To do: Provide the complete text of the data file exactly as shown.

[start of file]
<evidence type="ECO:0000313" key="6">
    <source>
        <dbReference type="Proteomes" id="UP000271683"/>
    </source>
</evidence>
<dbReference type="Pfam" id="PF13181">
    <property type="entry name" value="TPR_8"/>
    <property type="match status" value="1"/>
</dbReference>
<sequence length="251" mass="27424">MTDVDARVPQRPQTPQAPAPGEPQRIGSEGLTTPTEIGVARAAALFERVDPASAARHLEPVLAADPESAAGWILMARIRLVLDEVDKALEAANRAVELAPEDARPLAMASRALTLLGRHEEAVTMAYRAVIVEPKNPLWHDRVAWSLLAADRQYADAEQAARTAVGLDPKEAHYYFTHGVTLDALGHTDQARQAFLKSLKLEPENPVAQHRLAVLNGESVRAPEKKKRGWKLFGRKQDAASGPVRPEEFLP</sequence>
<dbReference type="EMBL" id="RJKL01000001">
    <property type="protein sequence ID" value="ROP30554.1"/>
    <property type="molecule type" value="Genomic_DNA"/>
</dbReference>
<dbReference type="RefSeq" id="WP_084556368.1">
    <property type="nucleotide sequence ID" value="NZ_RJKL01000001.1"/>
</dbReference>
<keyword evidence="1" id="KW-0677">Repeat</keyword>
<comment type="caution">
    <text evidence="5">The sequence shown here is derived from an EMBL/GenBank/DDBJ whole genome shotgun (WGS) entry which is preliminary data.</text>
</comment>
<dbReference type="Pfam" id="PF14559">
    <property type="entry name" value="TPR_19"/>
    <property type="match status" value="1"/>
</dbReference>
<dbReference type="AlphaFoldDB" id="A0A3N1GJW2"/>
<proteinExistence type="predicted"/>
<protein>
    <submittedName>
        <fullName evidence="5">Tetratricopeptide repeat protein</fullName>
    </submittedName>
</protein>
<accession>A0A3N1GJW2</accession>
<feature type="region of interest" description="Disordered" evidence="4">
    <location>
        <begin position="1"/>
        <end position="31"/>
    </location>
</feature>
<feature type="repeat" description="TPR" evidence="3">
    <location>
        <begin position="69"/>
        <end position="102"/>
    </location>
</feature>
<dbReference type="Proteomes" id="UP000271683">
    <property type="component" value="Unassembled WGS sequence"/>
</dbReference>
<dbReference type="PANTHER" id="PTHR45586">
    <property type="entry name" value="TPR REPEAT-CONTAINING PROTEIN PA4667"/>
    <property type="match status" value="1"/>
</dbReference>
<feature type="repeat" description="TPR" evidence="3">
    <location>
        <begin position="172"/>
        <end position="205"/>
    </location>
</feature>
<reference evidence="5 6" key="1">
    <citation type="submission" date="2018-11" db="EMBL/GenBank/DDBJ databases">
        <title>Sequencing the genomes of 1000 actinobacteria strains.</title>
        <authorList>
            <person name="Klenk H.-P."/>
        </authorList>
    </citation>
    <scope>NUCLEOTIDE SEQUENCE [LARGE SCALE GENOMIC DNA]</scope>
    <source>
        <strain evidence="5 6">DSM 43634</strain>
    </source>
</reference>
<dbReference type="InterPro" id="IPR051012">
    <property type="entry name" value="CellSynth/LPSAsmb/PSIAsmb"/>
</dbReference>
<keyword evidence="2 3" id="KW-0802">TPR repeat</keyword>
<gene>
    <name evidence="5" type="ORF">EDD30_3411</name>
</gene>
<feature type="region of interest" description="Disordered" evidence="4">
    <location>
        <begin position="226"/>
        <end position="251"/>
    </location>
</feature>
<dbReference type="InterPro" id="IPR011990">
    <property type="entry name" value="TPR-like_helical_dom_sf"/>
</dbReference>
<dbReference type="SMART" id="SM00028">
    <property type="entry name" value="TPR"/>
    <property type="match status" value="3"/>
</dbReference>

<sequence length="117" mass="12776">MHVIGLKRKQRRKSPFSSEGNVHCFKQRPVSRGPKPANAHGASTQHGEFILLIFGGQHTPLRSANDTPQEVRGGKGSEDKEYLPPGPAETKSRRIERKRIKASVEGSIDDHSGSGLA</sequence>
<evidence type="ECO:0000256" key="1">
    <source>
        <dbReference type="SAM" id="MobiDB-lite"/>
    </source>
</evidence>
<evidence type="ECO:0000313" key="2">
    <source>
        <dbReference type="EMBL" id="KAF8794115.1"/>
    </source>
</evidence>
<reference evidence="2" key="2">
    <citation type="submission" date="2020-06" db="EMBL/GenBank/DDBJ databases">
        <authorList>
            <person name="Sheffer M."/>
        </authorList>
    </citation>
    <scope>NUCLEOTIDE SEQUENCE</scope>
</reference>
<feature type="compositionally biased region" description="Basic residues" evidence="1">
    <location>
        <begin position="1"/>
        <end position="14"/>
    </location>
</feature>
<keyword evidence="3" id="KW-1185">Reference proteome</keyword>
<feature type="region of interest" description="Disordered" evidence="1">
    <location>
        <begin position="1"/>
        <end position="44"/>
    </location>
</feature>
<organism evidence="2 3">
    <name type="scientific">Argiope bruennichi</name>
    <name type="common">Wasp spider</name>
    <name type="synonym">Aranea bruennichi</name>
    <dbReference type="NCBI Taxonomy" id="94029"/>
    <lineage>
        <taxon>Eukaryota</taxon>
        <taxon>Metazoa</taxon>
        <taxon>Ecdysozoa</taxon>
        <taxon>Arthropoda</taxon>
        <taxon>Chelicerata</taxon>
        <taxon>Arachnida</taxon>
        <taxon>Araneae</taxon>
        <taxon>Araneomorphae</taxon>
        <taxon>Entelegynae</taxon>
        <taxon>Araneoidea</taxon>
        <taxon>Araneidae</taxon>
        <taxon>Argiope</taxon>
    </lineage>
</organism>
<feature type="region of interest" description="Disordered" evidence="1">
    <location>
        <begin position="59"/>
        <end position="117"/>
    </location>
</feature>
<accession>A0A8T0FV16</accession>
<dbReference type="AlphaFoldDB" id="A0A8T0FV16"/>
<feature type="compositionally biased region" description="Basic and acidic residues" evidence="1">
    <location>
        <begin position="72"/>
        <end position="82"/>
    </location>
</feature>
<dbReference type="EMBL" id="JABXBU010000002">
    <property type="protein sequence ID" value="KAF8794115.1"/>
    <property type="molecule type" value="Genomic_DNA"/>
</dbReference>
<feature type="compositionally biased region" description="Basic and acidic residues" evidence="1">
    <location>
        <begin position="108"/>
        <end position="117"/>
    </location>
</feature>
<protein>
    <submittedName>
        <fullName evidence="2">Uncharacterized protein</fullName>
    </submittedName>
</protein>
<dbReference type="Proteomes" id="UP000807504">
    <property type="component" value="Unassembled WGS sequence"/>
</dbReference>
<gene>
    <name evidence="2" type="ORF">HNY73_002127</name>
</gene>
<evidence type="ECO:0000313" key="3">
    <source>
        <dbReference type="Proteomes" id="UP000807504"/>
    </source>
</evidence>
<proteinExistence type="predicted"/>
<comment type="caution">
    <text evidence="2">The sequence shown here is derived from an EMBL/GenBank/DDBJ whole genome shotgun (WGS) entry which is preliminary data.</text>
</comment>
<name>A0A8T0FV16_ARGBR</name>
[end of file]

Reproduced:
<evidence type="ECO:0000313" key="6">
    <source>
        <dbReference type="Proteomes" id="UP000271683"/>
    </source>
</evidence>
<dbReference type="Pfam" id="PF13181">
    <property type="entry name" value="TPR_8"/>
    <property type="match status" value="1"/>
</dbReference>
<sequence length="251" mass="27424">MTDVDARVPQRPQTPQAPAPGEPQRIGSEGLTTPTEIGVARAAALFERVDPASAARHLEPVLAADPESAAGWILMARIRLVLDEVDKALEAANRAVELAPEDARPLAMASRALTLLGRHEEAVTMAYRAVIVEPKNPLWHDRVAWSLLAADRQYADAEQAARTAVGLDPKEAHYYFTHGVTLDALGHTDQARQAFLKSLKLEPENPVAQHRLAVLNGESVRAPEKKKRGWKLFGRKQDAASGPVRPEEFLP</sequence>
<dbReference type="EMBL" id="RJKL01000001">
    <property type="protein sequence ID" value="ROP30554.1"/>
    <property type="molecule type" value="Genomic_DNA"/>
</dbReference>
<dbReference type="RefSeq" id="WP_084556368.1">
    <property type="nucleotide sequence ID" value="NZ_RJKL01000001.1"/>
</dbReference>
<keyword evidence="1" id="KW-0677">Repeat</keyword>
<comment type="caution">
    <text evidence="5">The sequence shown here is derived from an EMBL/GenBank/DDBJ whole genome shotgun (WGS) entry which is preliminary data.</text>
</comment>
<dbReference type="Pfam" id="PF14559">
    <property type="entry name" value="TPR_19"/>
    <property type="match status" value="1"/>
</dbReference>
<dbReference type="AlphaFoldDB" id="A0A3N1GJW2"/>
<proteinExistence type="predicted"/>
<protein>
    <submittedName>
        <fullName evidence="5">Tetratricopeptide repeat protein</fullName>
    </submittedName>
</protein>
<accession>A0A3N1GJW2</accession>
<feature type="region of interest" description="Disordered" evidence="4">
    <location>
        <begin position="1"/>
        <end position="31"/>
    </location>
</feature>
<feature type="repeat" description="TPR" evidence="3">
    <location>
        <begin position="69"/>
        <end position="102"/>
    </location>
</feature>
<dbReference type="Proteomes" id="UP000271683">
    <property type="component" value="Unassembled WGS sequence"/>
</dbReference>
<dbReference type="PANTHER" id="PTHR45586">
    <property type="entry name" value="TPR REPEAT-CONTAINING PROTEIN PA4667"/>
    <property type="match status" value="1"/>
</dbReference>
<feature type="repeat" description="TPR" evidence="3">
    <location>
        <begin position="172"/>
        <end position="205"/>
    </location>
</feature>
<reference evidence="5 6" key="1">
    <citation type="submission" date="2018-11" db="EMBL/GenBank/DDBJ databases">
        <title>Sequencing the genomes of 1000 actinobacteria strains.</title>
        <authorList>
            <person name="Klenk H.-P."/>
        </authorList>
    </citation>
    <scope>NUCLEOTIDE SEQUENCE [LARGE SCALE GENOMIC DNA]</scope>
    <source>
        <strain evidence="5 6">DSM 43634</strain>
    </source>
</reference>
<dbReference type="InterPro" id="IPR051012">
    <property type="entry name" value="CellSynth/LPSAsmb/PSIAsmb"/>
</dbReference>
<keyword evidence="2 3" id="KW-0802">TPR repeat</keyword>
<gene>
    <name evidence="5" type="ORF">EDD30_3411</name>
</gene>
<feature type="region of interest" description="Disordered" evidence="4">
    <location>
        <begin position="226"/>
        <end position="251"/>
    </location>
</feature>
<dbReference type="InterPro" id="IPR011990">
    <property type="entry name" value="TPR-like_helical_dom_sf"/>
</dbReference>
<dbReference type="SMART" id="SM00028">
    <property type="entry name" value="TPR"/>
    <property type="match status" value="3"/>
</dbReference>

<sequence length="117" mass="12776">MHVIGLKRKQRRKSPFSSEGNVHCFKQRPVSRGPKPANAHGASTQHGEFILLIFGGQHTPLRSANDTPQEVRGGKGSEDKEYLPPGPAETKSRRIERKRIKASVEGSIDDHSGSGLA</sequence>
<evidence type="ECO:0000256" key="1">
    <source>
        <dbReference type="SAM" id="MobiDB-lite"/>
    </source>
</evidence>
<evidence type="ECO:0000313" key="2">
    <source>
        <dbReference type="EMBL" id="KAF8794115.1"/>
    </source>
</evidence>
<reference evidence="2" key="2">
    <citation type="submission" date="2020-06" db="EMBL/GenBank/DDBJ databases">
        <authorList>
            <person name="Sheffer M."/>
        </authorList>
    </citation>
    <scope>NUCLEOTIDE SEQUENCE</scope>
</reference>
<feature type="compositionally biased region" description="Basic residues" evidence="1">
    <location>
        <begin position="1"/>
        <end position="14"/>
    </location>
</feature>
<keyword evidence="3" id="KW-1185">Reference proteome</keyword>
<feature type="region of interest" description="Disordered" evidence="1">
    <location>
        <begin position="1"/>
        <end position="44"/>
    </location>
</feature>
<organism evidence="2 3">
    <name type="scientific">Argiope bruennichi</name>
    <name type="common">Wasp spider</name>
    <name type="synonym">Aranea bruennichi</name>
    <dbReference type="NCBI Taxonomy" id="94029"/>
    <lineage>
        <taxon>Eukaryota</taxon>
        <taxon>Metazoa</taxon>
        <taxon>Ecdysozoa</taxon>
        <taxon>Arthropoda</taxon>
        <taxon>Chelicerata</taxon>
        <taxon>Arachnida</taxon>
        <taxon>Araneae</taxon>
        <taxon>Araneomorphae</taxon>
        <taxon>Entelegynae</taxon>
        <taxon>Araneoidea</taxon>
        <taxon>Araneidae</taxon>
        <taxon>Argiope</taxon>
    </lineage>
</organism>
<feature type="region of interest" description="Disordered" evidence="1">
    <location>
        <begin position="59"/>
        <end position="117"/>
    </location>
</feature>
<accession>A0A8T0FV16</accession>
<dbReference type="AlphaFoldDB" id="A0A8T0FV16"/>
<feature type="compositionally biased region" description="Basic and acidic residues" evidence="1">
    <location>
        <begin position="72"/>
        <end position="82"/>
    </location>
</feature>
<dbReference type="EMBL" id="JABXBU010000002">
    <property type="protein sequence ID" value="KAF8794115.1"/>
    <property type="molecule type" value="Genomic_DNA"/>
</dbReference>
<feature type="compositionally biased region" description="Basic and acidic residues" evidence="1">
    <location>
        <begin position="108"/>
        <end position="117"/>
    </location>
</feature>
<protein>
    <submittedName>
        <fullName evidence="2">Uncharacterized protein</fullName>
    </submittedName>
</protein>
<dbReference type="Proteomes" id="UP000807504">
    <property type="component" value="Unassembled WGS sequence"/>
</dbReference>
<gene>
    <name evidence="2" type="ORF">HNY73_002127</name>
</gene>
<evidence type="ECO:0000313" key="3">
    <source>
        <dbReference type="Proteomes" id="UP000807504"/>
    </source>
</evidence>
<proteinExistence type="predicted"/>
<comment type="caution">
    <text evidence="2">The sequence shown here is derived from an EMBL/GenBank/DDBJ whole genome shotgun (WGS) entry which is preliminary data.</text>
</comment>
<name>A0A8T0FV16_ARGBR</name>